Cover Girl has also gained traction on social media. The brand’s first-quarter earned media value of $26 million increased about $10 million from the fourth quarter of 2017, according to Tribe Dynamics. About 6 percent of total EMV was generated by sponsored or paid content, the highest rate in its competitive peer group. For context, Anastasia Beverly Hills — which routinely tops Tribe’s EMV lists — consistently pulls in more than $100 million EMV per month.
Ojo is encouraged by the uptick in influencers she has seen talk about the brand’s new products, such as TruBlend Matte foundation which uses proprietary technology to produce makeup with warm, cool and neutral undertones. “The feedback has been incredible,” she said.
Thus far, much of the brand’s launches have centered on playing catch-up on trendy items that Cover Girl had initially missed the boat on — holographic lip glosses and a “glotion,” for instance. Going forward, innovation will be key if the brand is to move back into positive sales, analysts say.
“The challenge today is that you have to have [a product assortment] that is so novel and distinguished for the consumer to really separate and engage [with the brand],” said Jefferies analyst Stephanie Wissink. “In mass, the innovation cycles are narrowing, so you get knocked off really quickly.”
“What we haven’t seen — and maybe that’s what this store is really wrapped around,” she continued, “is a truly novel product assortment that distinguishes Cover Girl from the rest of the brands in the marketplace.”
Cover Girl is just one of a handful of legacy mass makeup brands that has introduced a revamped positioning this year. Revlon, Almay and Physicans Formula have all re-branded. Rimmel has launched a series of marketing initiatives — including tapping street artist Indie 184 as its chief artistic officer — to boost brand awareness, while a bigger revamp is expected in 2019. Thus far, the Coty-owned brand is down 16 percent year-over-year — versus a decline of 1 percent around this time in 2017. Sources say this could be due to loss of shelf space and discounting ahead of the larger revamp.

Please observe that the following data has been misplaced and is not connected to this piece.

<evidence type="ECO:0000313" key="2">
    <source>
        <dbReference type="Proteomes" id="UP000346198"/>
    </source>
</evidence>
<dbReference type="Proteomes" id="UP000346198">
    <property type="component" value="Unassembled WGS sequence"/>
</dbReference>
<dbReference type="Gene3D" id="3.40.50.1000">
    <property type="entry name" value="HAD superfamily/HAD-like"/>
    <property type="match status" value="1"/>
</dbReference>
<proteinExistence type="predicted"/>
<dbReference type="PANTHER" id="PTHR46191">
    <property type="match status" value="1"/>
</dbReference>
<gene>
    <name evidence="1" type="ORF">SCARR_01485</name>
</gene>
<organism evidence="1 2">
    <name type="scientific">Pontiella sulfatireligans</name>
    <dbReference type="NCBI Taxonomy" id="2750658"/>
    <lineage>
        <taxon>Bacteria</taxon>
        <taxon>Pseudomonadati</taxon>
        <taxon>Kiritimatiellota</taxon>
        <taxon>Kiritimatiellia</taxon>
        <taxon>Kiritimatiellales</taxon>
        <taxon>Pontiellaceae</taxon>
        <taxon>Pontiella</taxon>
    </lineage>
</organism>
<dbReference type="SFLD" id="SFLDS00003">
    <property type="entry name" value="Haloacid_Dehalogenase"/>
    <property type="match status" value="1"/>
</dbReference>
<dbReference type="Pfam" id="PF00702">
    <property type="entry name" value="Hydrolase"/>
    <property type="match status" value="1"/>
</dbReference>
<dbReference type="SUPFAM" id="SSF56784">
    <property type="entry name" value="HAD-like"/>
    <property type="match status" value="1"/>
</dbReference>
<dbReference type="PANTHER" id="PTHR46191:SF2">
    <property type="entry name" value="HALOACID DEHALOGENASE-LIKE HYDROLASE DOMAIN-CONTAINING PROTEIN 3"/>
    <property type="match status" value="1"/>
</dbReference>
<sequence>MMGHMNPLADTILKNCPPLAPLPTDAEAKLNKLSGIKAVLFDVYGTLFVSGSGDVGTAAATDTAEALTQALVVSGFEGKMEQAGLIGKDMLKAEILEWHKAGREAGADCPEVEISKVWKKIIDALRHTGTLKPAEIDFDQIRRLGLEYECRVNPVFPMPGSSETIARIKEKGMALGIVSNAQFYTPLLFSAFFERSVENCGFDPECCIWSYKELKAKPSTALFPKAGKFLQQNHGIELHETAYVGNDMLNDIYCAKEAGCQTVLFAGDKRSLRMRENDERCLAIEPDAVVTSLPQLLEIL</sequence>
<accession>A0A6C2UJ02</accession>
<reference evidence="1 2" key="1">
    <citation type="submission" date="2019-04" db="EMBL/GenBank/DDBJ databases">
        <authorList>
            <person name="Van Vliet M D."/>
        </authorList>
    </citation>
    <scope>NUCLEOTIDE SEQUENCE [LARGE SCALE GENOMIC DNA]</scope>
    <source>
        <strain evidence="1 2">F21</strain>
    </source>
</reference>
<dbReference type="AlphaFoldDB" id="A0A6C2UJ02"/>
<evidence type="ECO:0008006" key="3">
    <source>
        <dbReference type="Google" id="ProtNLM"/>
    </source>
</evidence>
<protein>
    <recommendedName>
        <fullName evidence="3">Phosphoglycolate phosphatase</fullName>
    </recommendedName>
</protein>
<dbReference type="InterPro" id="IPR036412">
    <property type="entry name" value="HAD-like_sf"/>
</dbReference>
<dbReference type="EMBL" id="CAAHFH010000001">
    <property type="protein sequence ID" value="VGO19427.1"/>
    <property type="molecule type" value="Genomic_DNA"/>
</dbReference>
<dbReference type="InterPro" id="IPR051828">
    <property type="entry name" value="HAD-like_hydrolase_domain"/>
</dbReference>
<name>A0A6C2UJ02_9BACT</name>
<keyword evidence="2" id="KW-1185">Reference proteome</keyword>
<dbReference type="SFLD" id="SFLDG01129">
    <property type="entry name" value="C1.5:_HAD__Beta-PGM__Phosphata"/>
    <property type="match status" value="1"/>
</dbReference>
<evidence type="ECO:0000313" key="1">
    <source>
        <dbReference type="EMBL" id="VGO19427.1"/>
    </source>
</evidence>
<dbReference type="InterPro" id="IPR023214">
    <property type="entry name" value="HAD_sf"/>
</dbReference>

Meanwhile, Revlon sales have hovered between declines of 4 and 7 percent between August 2017 and May 2018, according to Nielsen data — most recently, sales were down 6 percent according to data tracking the last 20 weeks ending May 19, and Almay sales were down 18 percent from the year prior. Physicians Formula has fared better on a product level — sales of its Butter Blushes and Butter Bronzers are up 84 percent and 207 percent, according to IRI.
Loss of shelf space is another issue that legacy mass brands are facing. Cover Girl’s total points of distribution have decreased 6 percent year-over-year, according to Nielsen. Meanwhile, E.l.f.’s shelf-space in more than 90 percent of Wal-Mart stores increased 20 percent this year and the brand’s sales were up 9 percent for the first quarter of this year.
Cover Girl has experimented with direct-to-consumer e-commerce — Katy Perry’s Katy Kat collection, for instance, has its own e-commerce site — as have some of its peers in the mass market. Wet ’n’ Wild, for instance, has said its e-commerce site is its fastest-growing channel.
Instead, Coty intends to use the Cover Girl retail store as a testing ground to experiment with ways to improve the shopping experience in traditional mass channels. “We see ourselves partnering with [retailers] to provide the right innovation…in general elevating the shopping experience,” said Ojo. “There are certain things we need to do to make sure the mass channel is where she continues to come for [newness].”